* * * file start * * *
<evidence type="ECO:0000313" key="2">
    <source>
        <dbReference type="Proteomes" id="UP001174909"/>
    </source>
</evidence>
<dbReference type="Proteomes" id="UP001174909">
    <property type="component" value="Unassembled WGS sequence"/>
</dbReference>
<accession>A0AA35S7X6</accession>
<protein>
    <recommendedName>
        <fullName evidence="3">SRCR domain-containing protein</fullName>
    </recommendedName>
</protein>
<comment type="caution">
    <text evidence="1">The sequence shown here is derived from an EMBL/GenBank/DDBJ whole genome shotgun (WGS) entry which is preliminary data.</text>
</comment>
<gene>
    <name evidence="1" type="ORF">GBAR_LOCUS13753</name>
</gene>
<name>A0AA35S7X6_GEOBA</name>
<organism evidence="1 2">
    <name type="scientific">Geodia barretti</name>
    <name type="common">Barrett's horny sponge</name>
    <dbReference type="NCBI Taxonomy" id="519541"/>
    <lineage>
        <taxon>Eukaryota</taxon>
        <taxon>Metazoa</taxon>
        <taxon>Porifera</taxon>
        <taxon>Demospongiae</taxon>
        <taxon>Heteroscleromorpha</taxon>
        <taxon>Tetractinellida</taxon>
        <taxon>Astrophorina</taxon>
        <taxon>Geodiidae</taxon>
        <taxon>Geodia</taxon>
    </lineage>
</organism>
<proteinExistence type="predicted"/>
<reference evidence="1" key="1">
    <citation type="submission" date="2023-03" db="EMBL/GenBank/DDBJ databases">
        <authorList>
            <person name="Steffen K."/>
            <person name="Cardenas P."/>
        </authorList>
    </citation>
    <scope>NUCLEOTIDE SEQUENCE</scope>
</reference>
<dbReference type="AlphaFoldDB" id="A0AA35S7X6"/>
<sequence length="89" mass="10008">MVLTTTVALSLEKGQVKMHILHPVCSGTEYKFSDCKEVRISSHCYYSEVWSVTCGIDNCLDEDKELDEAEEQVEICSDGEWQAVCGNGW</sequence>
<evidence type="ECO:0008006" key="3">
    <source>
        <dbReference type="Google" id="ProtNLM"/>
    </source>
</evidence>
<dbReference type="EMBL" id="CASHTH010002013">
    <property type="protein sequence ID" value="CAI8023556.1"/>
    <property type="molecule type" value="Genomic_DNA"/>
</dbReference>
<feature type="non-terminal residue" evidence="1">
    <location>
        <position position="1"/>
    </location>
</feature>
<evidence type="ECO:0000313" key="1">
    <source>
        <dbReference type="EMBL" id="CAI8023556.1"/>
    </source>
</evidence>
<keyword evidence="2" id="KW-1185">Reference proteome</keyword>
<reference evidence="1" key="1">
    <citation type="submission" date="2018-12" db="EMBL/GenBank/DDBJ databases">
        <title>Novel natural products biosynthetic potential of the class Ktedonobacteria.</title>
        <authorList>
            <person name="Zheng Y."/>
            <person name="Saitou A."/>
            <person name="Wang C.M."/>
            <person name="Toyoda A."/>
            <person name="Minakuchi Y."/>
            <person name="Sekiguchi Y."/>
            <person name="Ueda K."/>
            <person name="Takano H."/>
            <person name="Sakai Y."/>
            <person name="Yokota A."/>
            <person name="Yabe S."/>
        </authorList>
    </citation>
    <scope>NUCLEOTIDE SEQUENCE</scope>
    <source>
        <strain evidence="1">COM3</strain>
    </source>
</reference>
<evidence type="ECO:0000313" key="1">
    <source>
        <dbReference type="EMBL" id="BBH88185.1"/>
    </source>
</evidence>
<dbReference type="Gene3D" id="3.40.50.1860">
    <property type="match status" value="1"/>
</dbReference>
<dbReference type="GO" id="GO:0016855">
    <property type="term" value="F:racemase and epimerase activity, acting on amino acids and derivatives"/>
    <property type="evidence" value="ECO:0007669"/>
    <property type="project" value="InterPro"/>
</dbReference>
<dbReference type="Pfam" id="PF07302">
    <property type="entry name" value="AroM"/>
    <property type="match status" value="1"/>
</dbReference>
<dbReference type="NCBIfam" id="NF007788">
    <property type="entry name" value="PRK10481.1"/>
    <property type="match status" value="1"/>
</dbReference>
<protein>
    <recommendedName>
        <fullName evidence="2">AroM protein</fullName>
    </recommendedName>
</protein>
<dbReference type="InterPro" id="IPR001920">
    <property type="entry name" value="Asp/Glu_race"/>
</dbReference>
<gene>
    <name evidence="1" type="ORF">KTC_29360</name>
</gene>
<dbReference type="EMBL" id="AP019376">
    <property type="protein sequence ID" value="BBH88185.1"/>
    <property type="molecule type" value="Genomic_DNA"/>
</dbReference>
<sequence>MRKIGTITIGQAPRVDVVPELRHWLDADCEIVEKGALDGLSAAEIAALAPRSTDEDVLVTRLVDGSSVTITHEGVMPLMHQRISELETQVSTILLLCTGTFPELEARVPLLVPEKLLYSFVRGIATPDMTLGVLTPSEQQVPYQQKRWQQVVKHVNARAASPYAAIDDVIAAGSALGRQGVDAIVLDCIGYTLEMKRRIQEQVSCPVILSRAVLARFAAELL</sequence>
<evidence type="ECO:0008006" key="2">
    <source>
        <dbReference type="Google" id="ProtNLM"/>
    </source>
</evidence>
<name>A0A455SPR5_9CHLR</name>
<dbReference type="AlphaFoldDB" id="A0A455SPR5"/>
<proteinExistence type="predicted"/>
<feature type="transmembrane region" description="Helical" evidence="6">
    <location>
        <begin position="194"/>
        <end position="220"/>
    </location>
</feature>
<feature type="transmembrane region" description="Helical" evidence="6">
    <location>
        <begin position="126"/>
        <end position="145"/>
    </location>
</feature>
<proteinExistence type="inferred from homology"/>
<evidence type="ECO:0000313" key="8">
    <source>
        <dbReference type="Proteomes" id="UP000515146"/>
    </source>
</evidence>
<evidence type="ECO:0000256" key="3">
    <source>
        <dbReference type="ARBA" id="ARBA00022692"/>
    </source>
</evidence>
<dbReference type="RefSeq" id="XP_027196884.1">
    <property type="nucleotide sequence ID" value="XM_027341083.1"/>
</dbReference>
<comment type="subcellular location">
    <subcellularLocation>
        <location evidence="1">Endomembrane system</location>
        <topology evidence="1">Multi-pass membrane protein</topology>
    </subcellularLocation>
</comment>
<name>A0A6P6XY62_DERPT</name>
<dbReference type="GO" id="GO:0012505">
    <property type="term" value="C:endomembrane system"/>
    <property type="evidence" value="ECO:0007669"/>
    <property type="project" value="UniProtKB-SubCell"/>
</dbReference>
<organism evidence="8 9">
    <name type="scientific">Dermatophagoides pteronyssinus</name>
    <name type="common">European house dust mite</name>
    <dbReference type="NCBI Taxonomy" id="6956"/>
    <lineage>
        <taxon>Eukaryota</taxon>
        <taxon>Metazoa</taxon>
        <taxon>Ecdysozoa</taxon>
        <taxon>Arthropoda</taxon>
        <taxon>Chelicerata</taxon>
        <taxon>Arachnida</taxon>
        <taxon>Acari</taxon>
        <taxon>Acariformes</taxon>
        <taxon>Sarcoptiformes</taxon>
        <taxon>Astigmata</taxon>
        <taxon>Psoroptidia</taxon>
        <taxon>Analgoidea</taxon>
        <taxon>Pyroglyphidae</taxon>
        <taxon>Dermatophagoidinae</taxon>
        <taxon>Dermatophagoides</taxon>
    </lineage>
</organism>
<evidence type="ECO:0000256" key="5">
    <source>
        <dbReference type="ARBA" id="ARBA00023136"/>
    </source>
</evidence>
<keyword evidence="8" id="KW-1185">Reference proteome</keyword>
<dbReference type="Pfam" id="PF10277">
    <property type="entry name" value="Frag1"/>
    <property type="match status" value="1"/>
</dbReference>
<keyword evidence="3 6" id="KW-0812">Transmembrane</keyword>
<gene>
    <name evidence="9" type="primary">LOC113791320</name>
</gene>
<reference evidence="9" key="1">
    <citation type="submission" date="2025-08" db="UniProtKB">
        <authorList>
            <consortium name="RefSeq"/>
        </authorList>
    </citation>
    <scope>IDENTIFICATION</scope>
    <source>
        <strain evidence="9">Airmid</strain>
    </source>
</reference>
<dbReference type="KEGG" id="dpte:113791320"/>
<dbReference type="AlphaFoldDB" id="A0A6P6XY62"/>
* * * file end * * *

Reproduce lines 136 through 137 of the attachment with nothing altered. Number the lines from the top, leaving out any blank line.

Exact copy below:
<proteinExistence type="predicted"/>
<feature type="transmembrane region" description="Helical" evidence="6">